So if we have a look at the code, we are starting by pulling in that MapKit file by using #import,  and then also it needs adding as <MKAnnotation>, don’t forget to add that. We will add a pin to this map to show our location and on that pin, when the user taps it we can define a title and subtitle for it. Then go to the .m file and @synthesize and deallocate.

 

#import “MyAnnotation.h”

 

@implementation MyAnnotation

 

@synthesize coordinate;

@synthesize title;

@synthesize subtitle;

 

 

Code for the file where our Map View is

Now go to the file where your Map View is and we need to add some code to get this beauty working. What we are going to do is add our coordinates for our location. You need to add the class we created, so add @class MyAnnotation in the file, and #import the “MyAnnotation.h” file.

 

#import “MyAnnotation.h”

@class MyAnnotation;

 

You then need to have a name for your region, I’ve called mine Shandy as that is the area I am looking at.

 

[mapKitViewNew setMapType:MKMapTypeHybrid];

[mapKitViewNew setZoomEnabled:YES];

[mapKitViewNew setScrollEnabled:YES];

MKCoordinateRegion Shandy = { {0.0, 0.0}, { 0.0, 0.0} };

// defining the region

Shandy.center.latitude = 54.189942;

Shandy.center.longitude = -1.190003;

//Set Zoom level using Span

Shandy.span.latitudeDelta = 0.09f;

Shandy.span.longitudeDelta = 0.09f;

[mapKitViewNew setRegion:Shandy animated:YES];

 

Then creating the pin, we decide on where our exact location is:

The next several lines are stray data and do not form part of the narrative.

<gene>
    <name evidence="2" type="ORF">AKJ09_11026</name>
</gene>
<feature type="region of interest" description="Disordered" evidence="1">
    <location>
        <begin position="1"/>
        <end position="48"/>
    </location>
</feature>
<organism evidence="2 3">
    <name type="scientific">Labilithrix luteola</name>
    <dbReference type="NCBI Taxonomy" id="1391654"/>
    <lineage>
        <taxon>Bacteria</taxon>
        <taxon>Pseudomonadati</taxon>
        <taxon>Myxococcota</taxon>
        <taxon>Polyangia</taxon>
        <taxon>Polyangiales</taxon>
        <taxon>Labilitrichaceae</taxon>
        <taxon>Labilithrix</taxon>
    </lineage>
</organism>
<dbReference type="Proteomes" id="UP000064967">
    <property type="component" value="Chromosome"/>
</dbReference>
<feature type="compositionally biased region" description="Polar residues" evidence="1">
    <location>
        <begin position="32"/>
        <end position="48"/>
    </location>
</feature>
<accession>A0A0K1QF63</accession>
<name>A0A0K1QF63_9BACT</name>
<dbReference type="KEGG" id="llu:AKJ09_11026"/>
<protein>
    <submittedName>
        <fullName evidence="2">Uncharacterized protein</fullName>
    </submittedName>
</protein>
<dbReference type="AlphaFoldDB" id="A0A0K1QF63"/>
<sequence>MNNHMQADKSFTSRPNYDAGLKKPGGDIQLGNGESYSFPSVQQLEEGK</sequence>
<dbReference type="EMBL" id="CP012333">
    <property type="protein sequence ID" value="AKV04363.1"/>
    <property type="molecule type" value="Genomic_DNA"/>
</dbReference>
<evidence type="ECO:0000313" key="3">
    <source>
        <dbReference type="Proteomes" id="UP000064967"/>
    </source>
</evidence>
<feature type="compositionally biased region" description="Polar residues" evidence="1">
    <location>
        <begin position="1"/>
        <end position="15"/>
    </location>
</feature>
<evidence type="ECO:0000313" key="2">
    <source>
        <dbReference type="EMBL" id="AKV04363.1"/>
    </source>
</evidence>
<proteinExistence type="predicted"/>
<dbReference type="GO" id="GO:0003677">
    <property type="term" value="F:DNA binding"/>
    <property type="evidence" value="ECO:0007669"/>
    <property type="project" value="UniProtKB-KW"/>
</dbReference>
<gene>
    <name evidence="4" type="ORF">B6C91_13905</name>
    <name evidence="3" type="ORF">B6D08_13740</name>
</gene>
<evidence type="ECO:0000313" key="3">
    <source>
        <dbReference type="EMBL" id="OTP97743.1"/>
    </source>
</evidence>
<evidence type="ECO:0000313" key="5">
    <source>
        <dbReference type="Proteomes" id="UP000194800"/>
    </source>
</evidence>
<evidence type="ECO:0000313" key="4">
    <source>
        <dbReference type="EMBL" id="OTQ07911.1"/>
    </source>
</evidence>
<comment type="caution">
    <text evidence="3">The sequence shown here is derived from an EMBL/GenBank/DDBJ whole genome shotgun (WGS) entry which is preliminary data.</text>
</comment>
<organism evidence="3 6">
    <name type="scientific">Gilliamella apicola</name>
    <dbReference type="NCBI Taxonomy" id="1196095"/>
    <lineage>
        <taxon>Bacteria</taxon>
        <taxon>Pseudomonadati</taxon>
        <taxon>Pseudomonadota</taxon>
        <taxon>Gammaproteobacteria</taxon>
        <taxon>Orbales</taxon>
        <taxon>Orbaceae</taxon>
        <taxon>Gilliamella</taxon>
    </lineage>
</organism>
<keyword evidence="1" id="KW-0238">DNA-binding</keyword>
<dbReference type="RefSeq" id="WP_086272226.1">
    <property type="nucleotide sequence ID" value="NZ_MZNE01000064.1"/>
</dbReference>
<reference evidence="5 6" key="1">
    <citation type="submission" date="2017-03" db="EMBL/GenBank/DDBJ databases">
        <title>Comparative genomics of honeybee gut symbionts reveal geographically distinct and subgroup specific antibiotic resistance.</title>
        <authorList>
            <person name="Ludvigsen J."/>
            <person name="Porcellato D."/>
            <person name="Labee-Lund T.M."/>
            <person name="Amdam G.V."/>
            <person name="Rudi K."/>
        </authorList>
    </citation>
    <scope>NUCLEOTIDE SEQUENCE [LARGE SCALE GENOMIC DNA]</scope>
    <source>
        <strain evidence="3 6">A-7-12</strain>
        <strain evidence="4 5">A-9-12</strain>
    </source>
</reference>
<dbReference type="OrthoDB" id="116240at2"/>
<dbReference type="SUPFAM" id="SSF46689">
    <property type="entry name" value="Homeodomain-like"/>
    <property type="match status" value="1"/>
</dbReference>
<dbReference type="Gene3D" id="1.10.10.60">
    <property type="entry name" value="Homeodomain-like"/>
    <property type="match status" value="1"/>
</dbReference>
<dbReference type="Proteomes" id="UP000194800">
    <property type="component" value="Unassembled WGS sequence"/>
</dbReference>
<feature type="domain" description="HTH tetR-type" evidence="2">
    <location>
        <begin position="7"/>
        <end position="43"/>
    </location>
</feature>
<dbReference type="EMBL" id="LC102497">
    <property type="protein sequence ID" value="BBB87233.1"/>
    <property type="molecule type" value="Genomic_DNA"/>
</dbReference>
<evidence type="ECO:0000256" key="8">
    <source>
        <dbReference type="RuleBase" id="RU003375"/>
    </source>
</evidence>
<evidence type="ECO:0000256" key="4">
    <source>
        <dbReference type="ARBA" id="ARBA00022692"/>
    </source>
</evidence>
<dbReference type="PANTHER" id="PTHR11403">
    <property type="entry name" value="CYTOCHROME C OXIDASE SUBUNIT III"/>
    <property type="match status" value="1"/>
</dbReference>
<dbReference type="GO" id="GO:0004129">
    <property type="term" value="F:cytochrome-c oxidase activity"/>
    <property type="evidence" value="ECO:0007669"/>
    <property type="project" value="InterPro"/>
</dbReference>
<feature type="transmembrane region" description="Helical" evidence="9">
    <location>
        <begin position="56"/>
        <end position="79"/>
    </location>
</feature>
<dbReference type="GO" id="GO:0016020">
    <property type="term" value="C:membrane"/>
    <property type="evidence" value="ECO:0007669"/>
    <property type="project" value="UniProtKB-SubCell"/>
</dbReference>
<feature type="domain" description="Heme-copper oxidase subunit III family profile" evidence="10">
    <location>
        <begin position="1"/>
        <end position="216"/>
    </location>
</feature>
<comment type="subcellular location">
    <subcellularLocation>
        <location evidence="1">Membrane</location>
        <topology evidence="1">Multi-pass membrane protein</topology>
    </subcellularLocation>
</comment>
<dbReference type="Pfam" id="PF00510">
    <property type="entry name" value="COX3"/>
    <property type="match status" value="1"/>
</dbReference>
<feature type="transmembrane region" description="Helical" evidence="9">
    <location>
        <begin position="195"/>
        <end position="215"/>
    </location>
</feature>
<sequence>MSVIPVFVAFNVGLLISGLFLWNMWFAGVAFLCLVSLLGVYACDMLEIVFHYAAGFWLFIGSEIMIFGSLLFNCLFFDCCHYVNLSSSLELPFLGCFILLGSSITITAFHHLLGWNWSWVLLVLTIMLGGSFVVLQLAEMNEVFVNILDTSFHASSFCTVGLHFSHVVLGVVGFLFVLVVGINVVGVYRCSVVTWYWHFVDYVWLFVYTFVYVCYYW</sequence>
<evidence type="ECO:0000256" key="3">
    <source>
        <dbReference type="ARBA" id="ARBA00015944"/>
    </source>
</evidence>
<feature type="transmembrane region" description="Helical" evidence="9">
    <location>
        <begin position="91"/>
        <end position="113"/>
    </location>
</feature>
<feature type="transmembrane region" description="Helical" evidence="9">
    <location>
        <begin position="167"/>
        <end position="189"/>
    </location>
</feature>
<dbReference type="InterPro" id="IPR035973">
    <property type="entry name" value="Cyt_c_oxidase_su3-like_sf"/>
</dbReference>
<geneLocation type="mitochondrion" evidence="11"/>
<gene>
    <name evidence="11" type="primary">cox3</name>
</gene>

MKCoordinateRegion MuseumLocation =  { {0.0, 0.0}, { 0.0, 0.0} };

MuseumLocation.center.latitude = 54.1886;

MuseumLocation.center.longitude = -1.1874;

 

and we add the annotation for the pin:

 

MyAnnotation *Museum = [[MyAnnotation alloc] init] ;

Museum.title = @”Shandy Hall”;

Museum.subtitle =@”Coxwold, Yorkshire”;

Museum.coordinate = MuseumLocation.center;

[myMapKit addAnnotation:Museum];

[myMapKit setRegion:Shandy animated:YES];

 

Modifying the pin on the map

There are then some other things we can add to just make it a little bit more fabulous:

Here we are adding details to change the pin, and animate it dropping in.

 

– (MKAnnotationView *)mapView:(MKMapView *)mapView viewForAnnotation:(id<MKAnnotation>)annotation {

MKPinAnnotationView *pinView =nil;

 

if(annotation !=mapKitViewNew.userLocation) {

static NSString *defaultPinID =@”com.christinemorris.pin”;

pinView = (MKPinAnnotationView *)[mapKitViewNew dequeueReusableAnnotationViewWithIdentifier:defaultPinID];

if(pinView ==nil)

pinView = [[[MKPinAnnotationView alloc] initWithAnnotation:annotation reuseIdentifier:defaultPinID] autorelease];

pinView.canShowCallout = YES;

pinView.animatesDrop = YES;

pinView.pinColor = MKPinAnnotationColorRed;

}

 

pinView.canShowCallout = YES;

pinView.animatesDrop = YES;

 

return pinView;

 

}

 

That’s all

Then you should be testing your app and seeing if the view is working for you. I took a few tries to get the amount of zoom just right so you may want to play around with that a little bit.